Failure to Timely Diagnose Lung Cancer

Almost all lung cancers are smoking related with 90% of lung cancer found in current and ex-smokers. Smoking has been promoted and glamorized in the United States for over 100 years. Doctors and dentists smoked and even recommended smoking specific brands. Cigarettes were part of K-rations given to U.S. solders until well into the 1970s. Cigarette companies paid filmmakers to include their brands in feature films, all working to make money by addicting people to the smoking habit. Smoking became part of life in the United States and millions of Americans became addicted. In recent years, smokers have received scorn by non-smokers, pushed out of many public places and often ignored or blamed for their own illness by members of the medical community. Lung cancer is the leading cause of death from cancer and accounts for 155,000 deaths of American each year.

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How Can Lung Cancer be Detected?

Lung cancer is often silent until it becomes advanced. Early detection is the key to survival. Lung cancer detection can be delayed:

  • If individuals who are high risk, such as long-time smokers and munition workers, do not undergo low-dose CT scanning according to medical guidelines.
  • By the failure of a radiologist to identify an abnormality on a chest imaging study done for other reasons.
  • By the failure of a physician to follow up on an abnormality reported by the radiologist on a chest imaging study.
  • By the failure of a physician to investigate symptoms that may indicate lung cancer, such as a persistent cough, recurring pneumonia or wheezing.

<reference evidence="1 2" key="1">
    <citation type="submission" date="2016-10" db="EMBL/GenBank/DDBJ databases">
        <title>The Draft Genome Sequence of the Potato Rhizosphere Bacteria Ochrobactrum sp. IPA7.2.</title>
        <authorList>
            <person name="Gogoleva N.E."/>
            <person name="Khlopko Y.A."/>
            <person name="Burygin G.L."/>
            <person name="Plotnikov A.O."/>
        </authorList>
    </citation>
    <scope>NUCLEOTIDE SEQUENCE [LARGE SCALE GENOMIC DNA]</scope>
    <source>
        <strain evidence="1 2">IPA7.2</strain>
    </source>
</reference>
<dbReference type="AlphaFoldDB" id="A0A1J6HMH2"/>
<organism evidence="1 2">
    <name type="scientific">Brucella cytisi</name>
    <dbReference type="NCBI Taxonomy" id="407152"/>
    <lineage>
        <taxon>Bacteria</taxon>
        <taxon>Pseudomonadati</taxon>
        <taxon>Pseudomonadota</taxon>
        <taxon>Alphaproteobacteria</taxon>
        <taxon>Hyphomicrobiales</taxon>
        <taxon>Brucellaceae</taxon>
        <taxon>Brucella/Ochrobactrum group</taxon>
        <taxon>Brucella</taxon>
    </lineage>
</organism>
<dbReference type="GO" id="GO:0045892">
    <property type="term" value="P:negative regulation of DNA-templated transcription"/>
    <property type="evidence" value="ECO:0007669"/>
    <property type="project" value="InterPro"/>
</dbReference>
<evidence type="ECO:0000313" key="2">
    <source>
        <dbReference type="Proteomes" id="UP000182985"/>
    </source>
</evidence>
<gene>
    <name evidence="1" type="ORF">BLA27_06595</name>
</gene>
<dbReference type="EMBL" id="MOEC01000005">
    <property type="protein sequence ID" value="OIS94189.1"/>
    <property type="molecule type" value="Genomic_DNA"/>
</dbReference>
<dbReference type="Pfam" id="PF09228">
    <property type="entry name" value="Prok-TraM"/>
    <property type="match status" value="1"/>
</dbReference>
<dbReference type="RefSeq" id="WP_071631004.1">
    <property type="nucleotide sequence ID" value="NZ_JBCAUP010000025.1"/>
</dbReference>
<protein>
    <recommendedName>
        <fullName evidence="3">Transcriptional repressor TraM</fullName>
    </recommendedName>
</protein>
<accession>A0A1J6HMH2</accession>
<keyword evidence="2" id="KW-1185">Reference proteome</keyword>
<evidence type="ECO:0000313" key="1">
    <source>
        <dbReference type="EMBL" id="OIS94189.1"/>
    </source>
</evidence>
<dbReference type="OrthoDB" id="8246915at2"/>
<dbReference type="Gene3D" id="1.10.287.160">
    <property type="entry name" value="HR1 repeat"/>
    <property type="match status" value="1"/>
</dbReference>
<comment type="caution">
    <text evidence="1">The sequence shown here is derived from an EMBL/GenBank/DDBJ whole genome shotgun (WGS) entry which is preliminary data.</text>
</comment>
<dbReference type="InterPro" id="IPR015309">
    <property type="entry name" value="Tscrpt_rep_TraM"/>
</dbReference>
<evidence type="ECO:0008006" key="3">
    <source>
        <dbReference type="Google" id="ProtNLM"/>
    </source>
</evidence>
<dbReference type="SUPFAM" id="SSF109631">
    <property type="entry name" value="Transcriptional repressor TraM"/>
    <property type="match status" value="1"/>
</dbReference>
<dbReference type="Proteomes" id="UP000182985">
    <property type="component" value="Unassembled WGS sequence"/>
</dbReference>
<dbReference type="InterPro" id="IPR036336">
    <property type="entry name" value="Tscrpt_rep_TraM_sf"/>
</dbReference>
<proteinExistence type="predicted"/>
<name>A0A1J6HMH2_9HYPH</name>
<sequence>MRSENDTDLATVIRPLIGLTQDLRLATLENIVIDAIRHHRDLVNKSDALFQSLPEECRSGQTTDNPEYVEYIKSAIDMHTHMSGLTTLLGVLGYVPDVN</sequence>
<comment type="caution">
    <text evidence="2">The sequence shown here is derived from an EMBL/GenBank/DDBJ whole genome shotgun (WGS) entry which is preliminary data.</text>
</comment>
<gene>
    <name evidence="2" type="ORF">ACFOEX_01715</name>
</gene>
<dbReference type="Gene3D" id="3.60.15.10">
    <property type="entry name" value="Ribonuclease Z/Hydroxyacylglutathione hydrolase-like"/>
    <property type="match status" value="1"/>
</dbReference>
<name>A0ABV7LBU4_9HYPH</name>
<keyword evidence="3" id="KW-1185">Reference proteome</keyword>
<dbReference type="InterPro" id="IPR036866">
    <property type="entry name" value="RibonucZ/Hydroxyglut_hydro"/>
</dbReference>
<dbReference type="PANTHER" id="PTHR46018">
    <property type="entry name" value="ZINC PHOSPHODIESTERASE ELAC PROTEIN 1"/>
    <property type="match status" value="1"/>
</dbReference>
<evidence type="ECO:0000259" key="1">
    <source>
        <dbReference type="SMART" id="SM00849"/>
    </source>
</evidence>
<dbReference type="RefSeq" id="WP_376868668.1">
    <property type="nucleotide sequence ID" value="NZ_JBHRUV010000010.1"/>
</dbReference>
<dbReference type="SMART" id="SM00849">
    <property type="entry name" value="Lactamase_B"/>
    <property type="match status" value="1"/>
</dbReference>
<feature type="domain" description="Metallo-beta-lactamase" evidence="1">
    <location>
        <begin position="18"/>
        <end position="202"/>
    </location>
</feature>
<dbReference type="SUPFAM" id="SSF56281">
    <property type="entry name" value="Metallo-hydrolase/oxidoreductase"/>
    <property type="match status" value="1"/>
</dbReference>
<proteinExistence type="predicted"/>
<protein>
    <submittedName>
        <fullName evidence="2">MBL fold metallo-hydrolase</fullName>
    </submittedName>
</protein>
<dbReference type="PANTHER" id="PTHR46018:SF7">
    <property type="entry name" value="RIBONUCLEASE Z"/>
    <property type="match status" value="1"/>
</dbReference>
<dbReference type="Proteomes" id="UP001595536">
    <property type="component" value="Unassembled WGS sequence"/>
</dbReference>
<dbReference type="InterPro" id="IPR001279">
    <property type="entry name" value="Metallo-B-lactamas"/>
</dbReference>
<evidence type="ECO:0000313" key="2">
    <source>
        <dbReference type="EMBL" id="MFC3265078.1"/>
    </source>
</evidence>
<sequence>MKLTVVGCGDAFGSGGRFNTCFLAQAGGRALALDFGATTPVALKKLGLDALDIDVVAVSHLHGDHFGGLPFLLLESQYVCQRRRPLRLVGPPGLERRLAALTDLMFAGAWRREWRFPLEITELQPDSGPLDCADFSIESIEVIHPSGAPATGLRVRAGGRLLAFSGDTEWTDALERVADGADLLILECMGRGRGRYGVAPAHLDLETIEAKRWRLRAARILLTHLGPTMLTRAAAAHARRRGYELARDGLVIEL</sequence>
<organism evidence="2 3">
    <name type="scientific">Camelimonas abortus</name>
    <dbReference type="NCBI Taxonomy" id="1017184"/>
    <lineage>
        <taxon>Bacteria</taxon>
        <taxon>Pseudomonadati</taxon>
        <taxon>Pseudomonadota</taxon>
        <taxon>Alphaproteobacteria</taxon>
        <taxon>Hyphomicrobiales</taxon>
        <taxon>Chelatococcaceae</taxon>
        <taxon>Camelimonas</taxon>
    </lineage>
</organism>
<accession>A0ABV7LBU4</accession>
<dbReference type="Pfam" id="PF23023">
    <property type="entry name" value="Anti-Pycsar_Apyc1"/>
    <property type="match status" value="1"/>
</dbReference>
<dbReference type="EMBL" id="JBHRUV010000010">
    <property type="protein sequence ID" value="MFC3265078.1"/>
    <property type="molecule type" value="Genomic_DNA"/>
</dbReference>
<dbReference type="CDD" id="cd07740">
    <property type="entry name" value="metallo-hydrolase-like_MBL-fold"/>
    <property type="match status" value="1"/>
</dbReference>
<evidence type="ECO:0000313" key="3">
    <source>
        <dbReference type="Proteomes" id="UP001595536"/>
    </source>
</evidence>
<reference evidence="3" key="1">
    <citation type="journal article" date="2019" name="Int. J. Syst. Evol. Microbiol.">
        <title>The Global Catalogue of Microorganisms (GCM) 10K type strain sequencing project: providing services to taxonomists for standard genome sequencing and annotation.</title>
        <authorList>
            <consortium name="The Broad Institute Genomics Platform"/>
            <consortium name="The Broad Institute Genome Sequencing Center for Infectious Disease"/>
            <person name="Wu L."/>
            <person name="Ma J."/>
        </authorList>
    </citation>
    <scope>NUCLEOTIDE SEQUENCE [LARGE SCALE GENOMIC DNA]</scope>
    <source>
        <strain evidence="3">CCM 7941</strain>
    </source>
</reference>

The most reliable way to detect lung cancer early is through screening of high risk individuals which allows an 85% survival rate.

Lung Cancer Screening Guidelines for Smokers.

In 2013, the U.S. Preventative Services Task Force (USPSTF) recommended that smokers in the general public who are over 55 with a 30 pack-year history (e.g. smoking a pack a day for 30 years or 2 packs a day for 15 years) undergo annual lung cancer screening until they have stopped smoking for 15 years. Veterans are at even more risk and the guidelines recommend annual lung cancer screening for veterans who are over 50 and have a 20 pack-year history, because of their exposure to other carcinogens such as diesel fuel exhaust, agent orange, depleted uranium in weapons, radon and smoke from burning fuel depots and oil wells. Annual lung cancer screening in eligible smokers should continue for 15 years after smoking the last cigarette. Approximately 1,000,000 veterans who smoke are eligible for lung cancer screening but are not receiving annual low dose CT screening exams.

Lung Cancer Screening Criteria for Smokers

• Smokers over 55 with a 30 pack-year history who have smoked in the last 15 years.
• Veterans over 50 with a 20 pack-year history who have smoked in the last 15 years.

Screening Saves Lives

• Screening increases the chances of detecting lung cancers early when they are curable.
• A low dose CT scan is a quick, simple and effective test to find early lung cancers.
• The CT scan finds cancer in places missed with regular chest x-rays
• Low dose CT scanning for lung cancer is covered by Medicare, Medicaid and most private insurance plans.
• With the screening’s early detection, survival rates approach 85%. Without early detection, survival rates fall to 15%.